Home > Lobbying > Opening up the legislative process

Opening up the legislative process

Last week, a House of Commons report called for MPs to be given greater independence from party whips and for more public input into parliamentary business. In the Guardian, Richard Bellamy criticises these proposals, arguing that freeing MPs from the constraints of party discipline will make them more vulnerable to lobbyists and other outside interests. At present, those backbenchers that are successful in the ballot for a private members bill (and can propose their own legislation) often find themselves targeted by outside interests seeking to promote pet projects. There is nothing wrong with MPs listening to outside groups – after all it is part of their job. Richard Bellamy’s argument suggests that the pressure will intensify if the Committee’s proposals are enacted, and highlights a concern that better resourced groups will be more likely to get MPs’ attention.

It might be thought that problems of lobbying and privileged access can be countered by opening up the legislative process, which is something the Committee also looked at. The Committee considered greater direct citizen input into parliamentary proceedings, for example through e-petitions to parliament. More ambitiously, the Committee looked at agenda initiative which allows citizens to collect signatures on a particular proposal and, when a threshold of signatures is met, for that proposal to be debated.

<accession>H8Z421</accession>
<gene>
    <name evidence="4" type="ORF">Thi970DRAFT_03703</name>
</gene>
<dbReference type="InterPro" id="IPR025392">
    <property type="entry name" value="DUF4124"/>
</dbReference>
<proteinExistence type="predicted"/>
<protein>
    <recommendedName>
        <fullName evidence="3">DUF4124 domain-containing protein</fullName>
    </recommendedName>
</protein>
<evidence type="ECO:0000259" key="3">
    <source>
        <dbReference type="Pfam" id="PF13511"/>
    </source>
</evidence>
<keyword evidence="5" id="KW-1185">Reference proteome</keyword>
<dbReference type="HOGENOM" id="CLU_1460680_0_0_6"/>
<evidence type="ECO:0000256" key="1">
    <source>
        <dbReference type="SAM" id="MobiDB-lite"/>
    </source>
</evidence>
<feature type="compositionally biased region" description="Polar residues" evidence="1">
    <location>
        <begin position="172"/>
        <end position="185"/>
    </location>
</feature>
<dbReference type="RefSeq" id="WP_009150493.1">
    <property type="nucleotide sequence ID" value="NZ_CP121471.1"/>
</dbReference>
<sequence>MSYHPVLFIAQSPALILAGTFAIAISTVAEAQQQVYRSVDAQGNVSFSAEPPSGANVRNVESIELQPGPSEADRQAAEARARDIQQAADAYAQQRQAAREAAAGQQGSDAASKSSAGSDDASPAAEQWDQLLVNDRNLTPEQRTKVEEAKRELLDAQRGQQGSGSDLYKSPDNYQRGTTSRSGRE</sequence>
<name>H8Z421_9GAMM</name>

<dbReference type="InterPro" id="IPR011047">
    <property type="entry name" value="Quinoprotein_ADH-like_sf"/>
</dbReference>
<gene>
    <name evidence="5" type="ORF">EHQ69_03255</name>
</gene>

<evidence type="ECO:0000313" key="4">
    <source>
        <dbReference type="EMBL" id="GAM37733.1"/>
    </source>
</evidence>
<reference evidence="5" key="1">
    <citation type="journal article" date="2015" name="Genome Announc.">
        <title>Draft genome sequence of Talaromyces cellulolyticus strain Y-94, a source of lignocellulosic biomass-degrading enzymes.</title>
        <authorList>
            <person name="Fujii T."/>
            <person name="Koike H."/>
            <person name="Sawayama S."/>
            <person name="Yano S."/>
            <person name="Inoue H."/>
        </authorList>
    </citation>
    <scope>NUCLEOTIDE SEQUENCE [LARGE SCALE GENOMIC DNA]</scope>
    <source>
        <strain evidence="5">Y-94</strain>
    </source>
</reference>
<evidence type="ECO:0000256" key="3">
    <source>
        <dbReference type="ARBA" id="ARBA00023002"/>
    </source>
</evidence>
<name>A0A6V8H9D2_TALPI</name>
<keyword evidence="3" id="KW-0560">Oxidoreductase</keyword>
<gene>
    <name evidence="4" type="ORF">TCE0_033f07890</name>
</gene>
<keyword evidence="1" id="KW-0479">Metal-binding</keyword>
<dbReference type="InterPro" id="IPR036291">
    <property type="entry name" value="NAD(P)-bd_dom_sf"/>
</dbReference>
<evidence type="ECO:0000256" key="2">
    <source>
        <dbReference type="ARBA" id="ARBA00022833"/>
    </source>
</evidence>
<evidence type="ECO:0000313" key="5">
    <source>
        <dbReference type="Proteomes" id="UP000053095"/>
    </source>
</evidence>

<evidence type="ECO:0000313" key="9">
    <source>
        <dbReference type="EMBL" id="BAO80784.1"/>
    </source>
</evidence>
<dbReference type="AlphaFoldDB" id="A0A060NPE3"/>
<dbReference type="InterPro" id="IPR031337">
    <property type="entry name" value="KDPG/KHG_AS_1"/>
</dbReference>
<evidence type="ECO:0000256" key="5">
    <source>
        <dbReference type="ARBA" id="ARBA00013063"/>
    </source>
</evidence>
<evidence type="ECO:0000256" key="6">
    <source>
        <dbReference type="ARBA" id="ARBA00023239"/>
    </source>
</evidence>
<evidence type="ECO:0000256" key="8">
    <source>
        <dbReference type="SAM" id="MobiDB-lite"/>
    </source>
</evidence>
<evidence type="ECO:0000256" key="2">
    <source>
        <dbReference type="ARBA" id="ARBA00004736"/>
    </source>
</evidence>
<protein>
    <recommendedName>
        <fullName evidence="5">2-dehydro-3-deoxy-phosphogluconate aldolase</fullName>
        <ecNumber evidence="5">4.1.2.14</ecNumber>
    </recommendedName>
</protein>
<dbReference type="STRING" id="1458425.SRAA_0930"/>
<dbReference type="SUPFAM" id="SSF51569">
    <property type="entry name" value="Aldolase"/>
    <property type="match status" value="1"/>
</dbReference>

Yet if such changes were really to provide an avenue for influencing legislation, it could provide a new channel for well resourced groups or organisations that can afford a lobbyist, rather than a counterweight to those voices. For example, in addition to existing lobbying services, public affairs consultants might offer a service in collecting signatures for the petitions. The practice is well known in relation to initiatives in the US. Alternatively, if a high threshold is set for the number of signatures to trigger a debate, it may amplify the voice of those newspapers that are best placed to communicate with and mobilise potential signatories. It may be that there are ways of avoiding these problems, through the design of the system or disclosure requirements. If these concerns are not addressed, the use of initiatives and e-petitions may increase rather than remedy the problems of unequal access to the legislative process.

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Categories: Lobbying
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